Practice, we are told, makes perfect.
Yet no amount of practice can prepare you for the real thing.
You can imagine what it must be like. But nothing is quite like that moment when you step out onto the main stage.
Sporting events had given me an insight. Yet here, in an historic church in Budapest, I was about to witness it even more dramatically.
The Sunshine Coast Oriana Choir had been rehearsing for months for their 2016 Central Europe Tour – nine performances in four countries at some of the great churches, cathedrals and concert halls in Hungary, Austria, Slovakia and the Czech Republic.
The 60-strong choir of all ages and vocations would come together for months to practise on wintery nights at a school hall.
And now they were set to sing at one of the grand European churches.
It was a night you dream of. The performance would include being part of the Thursday evening mass at what is regarded as The People’s Church in the Hungarian capital city.
The acoustics of the thousand-year-old church were said to be superb.
The 60m spire of the church can be seen from most parts of this beautiful city that is split by the Danube River.
The professionalism, flexibility and adaptability of the choir came to the fore on the night.
The Budapest rush-hour traffic meant the coach was delayed getting us to the venue.
Music director for the tour Sandra Milliken suggested choir members do their personal voice warm-ups on the coach. That in itself was memorable.
Just to hear such voices ring out amid the stop-start journey through narrow streets and up the steep climb to the church.
The late arrival meant the choir was spirited into the building through a back door, just as mass was about to start.
Tucked away downstairs behind the altar, they readied themselves to participate in the mass and at the concert to follow.
And the choir members were getting changed into their uniforms in this small room under the pulpit.
Three of us managed to sneak up the centuries-worn stone steps to get an understanding of how the choir would be arranged best to take advantage of the acoustics. The choir president, music director and myself, so I could see what photo opportunities there would be.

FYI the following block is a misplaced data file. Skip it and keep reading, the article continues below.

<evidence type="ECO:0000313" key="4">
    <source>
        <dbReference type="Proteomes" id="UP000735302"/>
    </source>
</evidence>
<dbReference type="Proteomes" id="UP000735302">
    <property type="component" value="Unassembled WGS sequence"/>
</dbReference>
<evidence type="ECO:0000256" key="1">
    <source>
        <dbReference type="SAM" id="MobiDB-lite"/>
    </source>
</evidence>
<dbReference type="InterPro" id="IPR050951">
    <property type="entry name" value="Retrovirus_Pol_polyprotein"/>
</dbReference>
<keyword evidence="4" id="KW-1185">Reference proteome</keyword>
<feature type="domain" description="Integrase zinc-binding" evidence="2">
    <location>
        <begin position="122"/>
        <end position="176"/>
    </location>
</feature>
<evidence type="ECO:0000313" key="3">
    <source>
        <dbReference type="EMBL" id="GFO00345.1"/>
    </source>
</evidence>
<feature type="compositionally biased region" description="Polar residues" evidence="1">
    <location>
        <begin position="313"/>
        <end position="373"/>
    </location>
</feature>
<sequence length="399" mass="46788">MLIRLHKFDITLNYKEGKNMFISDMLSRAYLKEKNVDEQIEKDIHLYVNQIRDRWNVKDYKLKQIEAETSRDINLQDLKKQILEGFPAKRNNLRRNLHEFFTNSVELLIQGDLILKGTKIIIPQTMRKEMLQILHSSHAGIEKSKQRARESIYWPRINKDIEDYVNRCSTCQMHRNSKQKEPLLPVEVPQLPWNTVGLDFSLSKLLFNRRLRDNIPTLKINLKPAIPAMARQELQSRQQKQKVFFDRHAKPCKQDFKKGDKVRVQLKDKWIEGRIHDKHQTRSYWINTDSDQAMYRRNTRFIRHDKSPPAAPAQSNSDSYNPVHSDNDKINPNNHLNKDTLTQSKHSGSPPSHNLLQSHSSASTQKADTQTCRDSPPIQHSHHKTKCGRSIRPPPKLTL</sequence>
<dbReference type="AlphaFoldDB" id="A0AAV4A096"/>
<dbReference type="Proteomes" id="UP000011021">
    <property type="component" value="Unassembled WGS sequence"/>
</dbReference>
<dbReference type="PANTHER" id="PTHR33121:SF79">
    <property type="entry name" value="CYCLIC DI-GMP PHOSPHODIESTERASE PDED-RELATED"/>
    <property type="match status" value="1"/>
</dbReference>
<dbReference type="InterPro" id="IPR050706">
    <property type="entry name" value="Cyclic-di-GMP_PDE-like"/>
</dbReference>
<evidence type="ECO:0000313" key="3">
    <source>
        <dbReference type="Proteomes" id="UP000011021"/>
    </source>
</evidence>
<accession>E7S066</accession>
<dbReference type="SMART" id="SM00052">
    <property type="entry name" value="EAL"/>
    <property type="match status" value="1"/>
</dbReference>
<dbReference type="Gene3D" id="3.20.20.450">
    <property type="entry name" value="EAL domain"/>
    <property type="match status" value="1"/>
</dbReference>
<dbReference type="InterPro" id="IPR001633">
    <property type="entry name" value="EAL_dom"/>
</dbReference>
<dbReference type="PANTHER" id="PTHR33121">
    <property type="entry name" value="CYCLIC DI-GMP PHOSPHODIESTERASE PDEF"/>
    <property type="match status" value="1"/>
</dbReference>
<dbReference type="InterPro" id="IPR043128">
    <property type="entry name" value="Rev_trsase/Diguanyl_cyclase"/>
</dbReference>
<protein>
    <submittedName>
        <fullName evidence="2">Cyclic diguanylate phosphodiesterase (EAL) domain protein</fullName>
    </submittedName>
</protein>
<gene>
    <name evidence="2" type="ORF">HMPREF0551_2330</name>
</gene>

The centuries-old wooden pews in the church were filled with people – even some students and young travellers standing at the back.
How the choir managed to calmly walk single-file up the steps into an unseen and unknown space then perform so admirably was beyond comprehension.
The grandeur of the building simply took your breath away.
Then the sound of the choir was spine-tingling.
The full force of the voices on Salve Regina by Michael Haydn simply knocked you back.
The notes rang out through cavernous interior, swirling through the far-reaching arches and spires.
And I immediately looked back on those rehearsal nights in the school hall and understood how far the singers had come.
The singing of Prayer of the Children provided such a powerful message.
In a world where there is so much suffering and tragedy. It asks do we hope for a better way.
Do we hear the voices of the children?
While living through a shattered world.
Blood of innocence on their hands.
What is needed to bring peace and brightness out of darkness?
Prayer of the children, written more than 20 years ago by Kurt Bestor after the break up of Yugoslavia, as a message has lost nothing in the years.
“Reaching hands, with nothing to hold on to,
“But hope for a better day, a better day.”
It reminds us it is the children who feel the impact of war. A message that still rings true in Hungary, a country that has known such turbulent as well as peaceful years.
Other powerful songs on the night were the men’s chorus rendition of Find the Cost of Freedom, the thought-provoking classic by Stephen Stills, and the Irish ballad The Blessing.
Yet the respect the choir gave to the Hungarian people in choosing Esti dal (Evening song) to finish the concert was highly appreciated by the audience.
Sung in Hungarian by the choir, the classic folk song was found by one of the country’s great composers Zoltan Kodaly.
There was a woman sobbing uncontrollably at the finale. The performance had the crowd calling for more.
Yet Sandra Milliken, also visably overtaken by emotion, said there was nothing the choir could sing that would better that moment.
“Absolutely gorgeous,” tour director Marta Lindop said.
“I am so glad your first concert in Budapest was in my church.”
Enjoyment and fulfilment is the result when everything comes together as one.
No part is more important than any others.
The voice can make a beautiful instrument.
A choir is working together as a community to make a unified voice.
You are working together to get something beautiful out of it.
After all, the key to happiness is giving: having a purpose greater than your own.
The music can be so beautiful and quite emotional.
When you are creating music, you are giving to others so that they get something out of it.
As for the rehearsals, it’s a matter of learning the skill of song … then practise, practise, practise.
Read more about the 2016 Tour of Central Europe: https://orianachoirtour.wordpress.com/page/3/
For more information on the Sunshine Coast Oriana Choir, the musical program for 2018 and the 2019 Tour of Italy, go to: www.oriana.org.au
2 comments on “The Universal Language”
Thanks for allowing us to experience this through your words.
Thanks for your comment Will, it was a pleasure to write, photograph and record it. I’m sure everyone will be inspired by it, about how people can come together and create something of beauty – whether it be in sport, the arts or general sense of community